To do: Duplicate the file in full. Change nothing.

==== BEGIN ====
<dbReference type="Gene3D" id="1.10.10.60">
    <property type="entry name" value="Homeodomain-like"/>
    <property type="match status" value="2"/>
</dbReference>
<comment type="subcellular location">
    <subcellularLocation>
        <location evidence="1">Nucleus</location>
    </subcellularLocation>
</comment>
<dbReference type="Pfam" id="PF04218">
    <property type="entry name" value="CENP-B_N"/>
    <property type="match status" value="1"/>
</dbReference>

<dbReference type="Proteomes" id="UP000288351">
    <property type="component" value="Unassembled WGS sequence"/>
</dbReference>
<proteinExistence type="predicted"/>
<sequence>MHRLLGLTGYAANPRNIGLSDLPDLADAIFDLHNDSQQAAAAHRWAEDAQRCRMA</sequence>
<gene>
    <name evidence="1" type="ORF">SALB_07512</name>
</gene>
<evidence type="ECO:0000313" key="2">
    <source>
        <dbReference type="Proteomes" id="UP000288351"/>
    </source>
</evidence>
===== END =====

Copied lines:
<dbReference type="Gene3D" id="1.10.10.60">
    <property type="entry name" value="Homeodomain-like"/>
    <property type="match status" value="2"/>
</dbReference>
<comment type="subcellular location">
    <subcellularLocation>
        <location evidence="1">Nucleus</location>
    </subcellularLocation>
</comment>
<dbReference type="Pfam" id="PF04218">
    <property type="entry name" value="CENP-B_N"/>
    <property type="match status" value="1"/>
</dbReference>

<dbReference type="Proteomes" id="UP000288351">
    <property type="component" value="Unassembled WGS sequence"/>
</dbReference>
<proteinExistence type="predicted"/>
<sequence>MHRLLGLTGYAANPRNIGLSDLPDLADAIFDLHNDSQQAAAAHRWAEDAQRCRMA</sequence>
<gene>
    <name evidence="1" type="ORF">SALB_07512</name>
</gene>
<evidence type="ECO:0000313" key="2">
    <source>
        <dbReference type="Proteomes" id="UP000288351"/>
    </source>
</evidence>